mixture is too thick to spread in the pan, add one to two tablespoons of
Heat a lightly greased skillet or griddle. Pour the mixture into the
skillet. You can cook the entire recipe at once or you can make small cakes.
Cook at medium heat for about 5 minutes.
Subject: parched peas
Date: Wednesday, September 17, 2003 10:16 PM
Keith Threlfall from Blackpool says...
This is a recipe for "parched peas". It was used by my grandmother and my mother and is
the one that I use today. There are no quantities as such. Put the maple peas in a large
bowl or basin to allow for them swelling, add a quarter of a teaspoon of bicarbonate of
soda and cover them with boiling water, stir well and allow them to soak over night. Rinse
the peas well, put them in a large pan and just cover them with cold water. Bring the water
to the boil and as soon as it starts to boil turn the heat down and simmer gently until the
peas start to soften. Make sure you dont over boil them or they go mushy. As soon as they
start to go soft turn them into a collander and allow to drain. Turn an oven on to about
220 deg centigrade, and when it is at this temperature, pour some of the peas onto the
bottom of a roasting tin. Dont put too many in or they wont parch, just have the base
nicely covered, put them in the top of the oven and leave for about 5 mins. Take them
out and shake the roasting tin from side to side to roll the peas around. By this time
you should see the peas beginning to split, put them back for another 2 or 3 mins. and
check again for them splitting, if a fair number have split turn them out into a basin
or dish. You may need to do this 3 or 4 times but be careful not to leave them in too
long or they go hard. When the peas are in the basin and while they are still hot put
a generous lump of best butter in them, add some salt and give them a stir, you may
find you need to add more butter as they soak it up for fun, and the same applies with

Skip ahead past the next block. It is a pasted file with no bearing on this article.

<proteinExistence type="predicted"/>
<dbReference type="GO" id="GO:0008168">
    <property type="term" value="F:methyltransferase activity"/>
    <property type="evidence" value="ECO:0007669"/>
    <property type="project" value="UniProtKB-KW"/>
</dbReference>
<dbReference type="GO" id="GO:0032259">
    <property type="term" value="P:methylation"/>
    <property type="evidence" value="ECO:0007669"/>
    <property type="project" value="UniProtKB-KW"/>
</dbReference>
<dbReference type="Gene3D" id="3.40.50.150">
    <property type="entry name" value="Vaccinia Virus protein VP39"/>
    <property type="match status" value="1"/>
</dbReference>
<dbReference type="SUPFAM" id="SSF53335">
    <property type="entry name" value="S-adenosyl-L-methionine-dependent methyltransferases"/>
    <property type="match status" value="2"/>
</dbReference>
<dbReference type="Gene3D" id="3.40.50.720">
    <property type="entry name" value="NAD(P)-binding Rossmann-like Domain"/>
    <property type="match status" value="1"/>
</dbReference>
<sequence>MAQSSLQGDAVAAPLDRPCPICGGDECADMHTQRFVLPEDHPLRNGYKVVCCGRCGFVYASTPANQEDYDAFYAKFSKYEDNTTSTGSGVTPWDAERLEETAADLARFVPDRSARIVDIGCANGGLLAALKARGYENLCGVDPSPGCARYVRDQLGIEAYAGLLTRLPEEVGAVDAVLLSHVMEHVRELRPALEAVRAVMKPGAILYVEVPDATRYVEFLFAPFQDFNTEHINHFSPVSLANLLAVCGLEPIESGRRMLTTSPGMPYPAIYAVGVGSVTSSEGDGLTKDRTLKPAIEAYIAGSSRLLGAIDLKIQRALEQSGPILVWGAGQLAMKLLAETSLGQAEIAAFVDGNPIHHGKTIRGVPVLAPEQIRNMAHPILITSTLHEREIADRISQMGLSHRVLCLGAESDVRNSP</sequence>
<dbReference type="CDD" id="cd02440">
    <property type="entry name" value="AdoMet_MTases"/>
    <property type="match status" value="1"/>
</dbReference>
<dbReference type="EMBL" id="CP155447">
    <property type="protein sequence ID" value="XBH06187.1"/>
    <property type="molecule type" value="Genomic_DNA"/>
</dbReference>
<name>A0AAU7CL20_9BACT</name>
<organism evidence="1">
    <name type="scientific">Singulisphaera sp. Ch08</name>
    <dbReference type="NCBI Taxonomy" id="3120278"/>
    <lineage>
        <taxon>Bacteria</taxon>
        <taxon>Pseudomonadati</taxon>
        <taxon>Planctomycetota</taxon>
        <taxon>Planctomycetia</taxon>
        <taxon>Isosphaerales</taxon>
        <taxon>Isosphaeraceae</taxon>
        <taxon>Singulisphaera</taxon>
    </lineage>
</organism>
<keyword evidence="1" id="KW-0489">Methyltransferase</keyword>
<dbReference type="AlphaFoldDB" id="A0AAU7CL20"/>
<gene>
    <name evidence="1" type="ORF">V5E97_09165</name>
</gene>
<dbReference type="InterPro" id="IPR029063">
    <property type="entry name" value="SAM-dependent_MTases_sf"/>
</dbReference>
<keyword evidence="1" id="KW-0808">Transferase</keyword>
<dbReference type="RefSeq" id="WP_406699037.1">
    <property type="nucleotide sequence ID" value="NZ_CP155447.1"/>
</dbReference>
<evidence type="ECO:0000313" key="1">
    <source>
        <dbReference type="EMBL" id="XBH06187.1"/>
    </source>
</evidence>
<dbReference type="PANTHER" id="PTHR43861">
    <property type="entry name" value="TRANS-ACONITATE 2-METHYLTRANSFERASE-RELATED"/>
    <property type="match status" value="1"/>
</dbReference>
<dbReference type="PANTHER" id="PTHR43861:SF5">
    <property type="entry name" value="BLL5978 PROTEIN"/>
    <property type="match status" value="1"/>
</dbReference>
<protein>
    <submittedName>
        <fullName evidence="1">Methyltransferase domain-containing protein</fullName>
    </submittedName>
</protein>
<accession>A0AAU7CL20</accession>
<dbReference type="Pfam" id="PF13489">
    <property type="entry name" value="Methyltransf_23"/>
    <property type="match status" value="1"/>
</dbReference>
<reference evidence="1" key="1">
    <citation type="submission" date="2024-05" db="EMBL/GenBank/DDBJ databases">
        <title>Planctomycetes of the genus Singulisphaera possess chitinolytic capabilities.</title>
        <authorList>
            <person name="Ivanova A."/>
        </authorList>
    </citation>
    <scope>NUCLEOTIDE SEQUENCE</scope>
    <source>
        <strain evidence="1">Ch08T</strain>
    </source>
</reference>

the salt. All you do now is parch the remainder the same way and enjoy!!!!
PS. Dont be afraid to alter the parching times to suit your taste.
Subject: Jar Doo Chicken Wings
Date: Wednesday, September 17, 2003 9:55 PM
Jar Doo Chicken Wings.....
30 Wings SERVES 4-6
4 pounds chicken wings (about 30)
4 garlic cloves, minced and mashed to a paste
1 teaspoon salt
1/2 cup rice wine vinegar
1/2 cup apple cider
1 tsp. red pepper flakes
1 teaspoon dried hot red pepper flakes
4 Tbsp. Jif® creamy peanut butter
1/2 cup light corn syrup
1/2 cup distilled white vinegar
1 Tbls. soy sauce
Cut off the wings tips, reserving them for another
use such as stock if desired, and halve the wings
at the joint. In a heavy-duty re-sealable plastic
bag toss the wings with the marinade ingredients to
coat them well and let them marinate, chilled, for
at least 6 hours or overnight. Drain the wings and
pat them dry. Arrange the wings, skin side up, on
the oiled rack of a broiler pan, sprinkle them with
salt and pepper to taste, and broil them under a
preheated broiler about 4 inches from the heat for
8 to 10 minutes, or until they are golden brown.
Turn the wings, sprinkle them with salt and pepper
to taste, and broil them for 5 to 8 minutes more,
or until they are golden. While the wings are broiling,
in a saucepan stir together the red pepper flakes,
the corn syrup, and the vinegar, bring the liquid
to a boil, stirring, and transfer it to a bowl.
Serve the wings with the sauce.
30 wings-SERVES 4-6
Pacific Rim Chicken Wings:
4 garlic cloves
1 1/2 teaspoons salt
1 tablespoon Chinese five-spice powder (available at
and most supermarkets)
2 teaspoons paprika
1 teaspoon crumbled dried rosemary
1/2 teaspoon cayenne, or to taste
2 tablespoons peanut oil
4 pounds chicken wings (about 30), the tips cut off
and reserved for
the stock pot.
1/3 cup creamy peanut butter
1/4 cup canned cream of coconut
2 garlic cloves, chopped
1/4 cup water
1/4 cup chopped roasted red bell pepper
1/8 teaspoon dried hot red pepper flakes
Alas, my Canadian correspondent says this still isn't right. She says Jar Doo chicken
wings are definitely fried, not broiled. The search goes on....
Subject: Re: The wings that don't exist?